Deterministic and Probabilistic Methods of Inventory Control

Deterministic and Probabilistic Methods of Inventory Control
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Inventory is classified as idle possessions that possess economic value but still it is very essential to maintain inventory for different kind of manufacturing units, retailers, factories and enterprises. Generally, it is a vital constituent of the investment collection of any generative organization. Approximately up to 60% of the yearly production budget is used up on material and other inventories. It cannot be overstressed that better inventory management would constantly develop organizational productivity, decrease costs, and contribute to responsible use of scarce capital.

Other than raw materials, other forms of inventory include in-process, supplies, components, and finished goods inventory. The most important aim of inventory management is to decide how much resources or inputs are to be arranged and when to order so as to reduce production cost, while conforming to the essential requirements.

Due to ranging abnormality of the production inventory, no specific inventory model has general relevance to the whole variant inventory situations. As a result, a range of inventory models have appeared which address specific inventory problems.

Deterministic and Probabilistic Methods

The classic inventory model is generally used either to forecast optimum inventory or to evaluate two or more inventory systems. Two fundamental techniques are generally employed by industries to develop inventory reserve estimates and they are the deterministic and probabilistic methods. The deterministic method concedes a single best estimation of inventory reserves grounded on recognized engineering, geological, and economic information. The probabilistic method employs the known economic, geologica,l and engineering data to produce a collection of approximate stock reserve quantities and their related probabilities. Each inventory reserve categorization gives a signal of the prospect of revival.

The advantage of a probabilistic approach lies in the fact that by using values lying within a bandwidth and modeled by a defined distribution density, the reality can be modeled better than by using deterministic figures.

Deterministic models of inventory control are used to determine the optimal inventory of a single item when demand is mostly largely obscure. Under this model inventory is built up at a constant rate to meet a determined, or accepted, demand. For instance a contract is received in January for 100 model trains and the delivery to be completed by November/holiday shopping. Since the deadline is 10 months so the trains can be produced at a rate of ten per month.

Also stochastic one-item models can be used for inventory control. Such models are used when demand is not known. Stochastic models are more realistic, and thus more relevant, since they regard the cost of shortfalls, the cost of arranging and the cost of stacking away, and attempt to formulate an optimal inventory plan.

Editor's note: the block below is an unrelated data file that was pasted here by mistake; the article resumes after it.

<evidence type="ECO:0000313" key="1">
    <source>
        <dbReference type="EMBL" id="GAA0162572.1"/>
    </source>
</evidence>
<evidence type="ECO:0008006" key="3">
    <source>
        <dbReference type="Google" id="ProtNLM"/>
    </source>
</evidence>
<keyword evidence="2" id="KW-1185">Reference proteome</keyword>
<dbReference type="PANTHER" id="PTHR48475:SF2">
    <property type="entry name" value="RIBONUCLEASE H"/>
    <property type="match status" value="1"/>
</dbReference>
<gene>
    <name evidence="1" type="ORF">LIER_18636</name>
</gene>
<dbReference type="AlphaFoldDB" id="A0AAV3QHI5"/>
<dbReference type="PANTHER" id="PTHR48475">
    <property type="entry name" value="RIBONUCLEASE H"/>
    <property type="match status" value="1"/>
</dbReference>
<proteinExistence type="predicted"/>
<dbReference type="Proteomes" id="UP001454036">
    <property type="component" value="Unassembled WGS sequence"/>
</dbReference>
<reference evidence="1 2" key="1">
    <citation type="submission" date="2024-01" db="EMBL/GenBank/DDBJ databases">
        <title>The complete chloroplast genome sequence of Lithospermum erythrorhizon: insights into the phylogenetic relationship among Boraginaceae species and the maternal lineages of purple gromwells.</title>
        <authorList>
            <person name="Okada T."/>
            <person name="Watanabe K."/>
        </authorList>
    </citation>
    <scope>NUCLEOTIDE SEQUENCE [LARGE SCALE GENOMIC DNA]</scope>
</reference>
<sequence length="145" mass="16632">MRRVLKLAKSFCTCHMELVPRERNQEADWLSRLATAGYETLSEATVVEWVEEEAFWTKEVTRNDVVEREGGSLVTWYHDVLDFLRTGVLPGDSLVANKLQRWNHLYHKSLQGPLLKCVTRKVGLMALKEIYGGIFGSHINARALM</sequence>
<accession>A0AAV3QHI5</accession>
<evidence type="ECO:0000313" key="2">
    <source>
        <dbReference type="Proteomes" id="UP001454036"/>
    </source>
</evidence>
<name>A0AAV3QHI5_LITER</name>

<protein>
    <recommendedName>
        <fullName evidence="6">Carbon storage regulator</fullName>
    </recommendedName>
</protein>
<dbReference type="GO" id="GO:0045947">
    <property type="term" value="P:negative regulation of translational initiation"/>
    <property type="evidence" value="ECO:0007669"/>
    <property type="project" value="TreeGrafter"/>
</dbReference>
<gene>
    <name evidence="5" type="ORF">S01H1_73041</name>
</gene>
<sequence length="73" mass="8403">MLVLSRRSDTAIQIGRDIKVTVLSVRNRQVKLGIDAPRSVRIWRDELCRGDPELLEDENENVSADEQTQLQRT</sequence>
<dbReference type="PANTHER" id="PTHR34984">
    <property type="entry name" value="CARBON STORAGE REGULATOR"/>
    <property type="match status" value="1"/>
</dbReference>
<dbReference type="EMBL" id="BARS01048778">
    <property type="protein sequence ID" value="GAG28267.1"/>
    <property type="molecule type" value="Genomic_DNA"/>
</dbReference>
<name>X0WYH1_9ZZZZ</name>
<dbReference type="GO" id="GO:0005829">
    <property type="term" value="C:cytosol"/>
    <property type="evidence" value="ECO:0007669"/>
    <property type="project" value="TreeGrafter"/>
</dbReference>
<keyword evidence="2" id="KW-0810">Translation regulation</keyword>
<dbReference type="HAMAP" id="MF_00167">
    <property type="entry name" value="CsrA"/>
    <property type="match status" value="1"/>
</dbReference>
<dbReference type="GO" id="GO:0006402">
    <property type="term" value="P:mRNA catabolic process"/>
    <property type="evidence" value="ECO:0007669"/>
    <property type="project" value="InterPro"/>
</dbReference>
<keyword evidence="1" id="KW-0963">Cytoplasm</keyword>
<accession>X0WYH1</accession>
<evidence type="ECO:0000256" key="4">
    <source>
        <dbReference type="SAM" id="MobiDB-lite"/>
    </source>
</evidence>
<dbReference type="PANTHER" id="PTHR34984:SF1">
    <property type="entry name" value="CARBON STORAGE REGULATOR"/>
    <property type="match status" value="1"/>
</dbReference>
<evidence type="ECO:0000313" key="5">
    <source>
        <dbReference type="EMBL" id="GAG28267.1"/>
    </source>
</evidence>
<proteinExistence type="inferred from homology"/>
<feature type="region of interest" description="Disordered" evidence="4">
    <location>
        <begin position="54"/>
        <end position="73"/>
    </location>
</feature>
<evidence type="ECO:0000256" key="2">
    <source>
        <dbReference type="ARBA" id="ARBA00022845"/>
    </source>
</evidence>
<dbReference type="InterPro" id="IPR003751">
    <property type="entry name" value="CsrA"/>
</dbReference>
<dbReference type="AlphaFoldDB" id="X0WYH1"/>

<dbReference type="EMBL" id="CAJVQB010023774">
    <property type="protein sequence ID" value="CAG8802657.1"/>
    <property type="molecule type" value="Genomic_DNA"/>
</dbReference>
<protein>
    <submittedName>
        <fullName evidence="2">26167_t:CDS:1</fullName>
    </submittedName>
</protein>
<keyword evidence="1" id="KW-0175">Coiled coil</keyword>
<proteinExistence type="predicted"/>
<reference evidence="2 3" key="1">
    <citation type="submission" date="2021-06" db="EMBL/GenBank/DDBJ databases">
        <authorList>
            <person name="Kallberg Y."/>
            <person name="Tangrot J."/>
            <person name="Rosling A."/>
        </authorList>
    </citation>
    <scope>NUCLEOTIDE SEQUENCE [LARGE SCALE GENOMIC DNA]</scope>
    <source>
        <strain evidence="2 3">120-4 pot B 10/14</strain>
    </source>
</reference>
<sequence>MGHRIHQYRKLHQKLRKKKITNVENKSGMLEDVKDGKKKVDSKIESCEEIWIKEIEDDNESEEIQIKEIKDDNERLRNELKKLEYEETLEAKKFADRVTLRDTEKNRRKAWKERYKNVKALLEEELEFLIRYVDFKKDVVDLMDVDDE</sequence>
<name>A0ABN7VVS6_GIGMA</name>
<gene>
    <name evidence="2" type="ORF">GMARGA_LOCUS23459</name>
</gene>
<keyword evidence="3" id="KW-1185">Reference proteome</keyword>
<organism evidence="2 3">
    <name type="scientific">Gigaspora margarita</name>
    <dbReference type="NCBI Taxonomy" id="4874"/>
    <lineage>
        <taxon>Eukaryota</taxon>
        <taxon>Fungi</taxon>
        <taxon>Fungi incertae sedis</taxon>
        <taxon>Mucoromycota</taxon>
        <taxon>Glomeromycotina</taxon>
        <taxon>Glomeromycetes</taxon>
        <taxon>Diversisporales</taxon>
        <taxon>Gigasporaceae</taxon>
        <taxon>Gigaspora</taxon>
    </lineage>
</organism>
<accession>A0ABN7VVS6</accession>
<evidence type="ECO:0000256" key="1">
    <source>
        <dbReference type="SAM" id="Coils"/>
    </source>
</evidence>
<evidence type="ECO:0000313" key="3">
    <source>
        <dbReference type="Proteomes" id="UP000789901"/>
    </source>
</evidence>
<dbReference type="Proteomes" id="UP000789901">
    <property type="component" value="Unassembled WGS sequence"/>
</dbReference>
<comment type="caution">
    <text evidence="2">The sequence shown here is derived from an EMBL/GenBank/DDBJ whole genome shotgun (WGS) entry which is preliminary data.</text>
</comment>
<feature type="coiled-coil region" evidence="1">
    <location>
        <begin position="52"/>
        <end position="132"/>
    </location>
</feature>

What is Deterministic and Probabilistic inventory control?

To value it better, let us imagine deterministic and probabilistic conditions.

A deterministic circumstance is one in which the system parameters can be ascertained precisely. This is also known as a situation of sureness since it is realized that whatever are ascertained, things are sure to occur the same way. Also the information about the system under thought should be whole so that the parameters can be determined with confidence. But this kind of system rarely exists, and it is for sure that some uncertainty is always associated with the system.

Deterministic optimization models presume the state of affairs to be deterministic and consequently render the numerical model to optimize on system arguments. Since it conceives the system to be deterministic, it automatically means that one has full information about the system.

Probabilistic situation is also known as a situation of uncertainty. Although this is present everywhere, the vagueness always makes us comfortless. So people keep attempting to lessen uncertainty.

Probabilistic inventory prototypes consisting of probabilistic demand and supply are more suitable in many real circumstances. But, such models also create larger trouble in analysis and often become uncontrollable.


Thus we can conclude by stating that the best inventory plan, in most cases, will be to minimize the cost of holding stock of raw-materials or finished products. Whether to choose deterministic or probabilistic models of inventory control will depend on the type of the industry.

Books referred:

Economic order quantities with inflation, Operation Research by Buzacott, J.A., 1975.

Integrated Materials Management; A Functional Approach by Datta, A.K., 1989.

Principles of Operations Research by Harvey, M.W., 1987.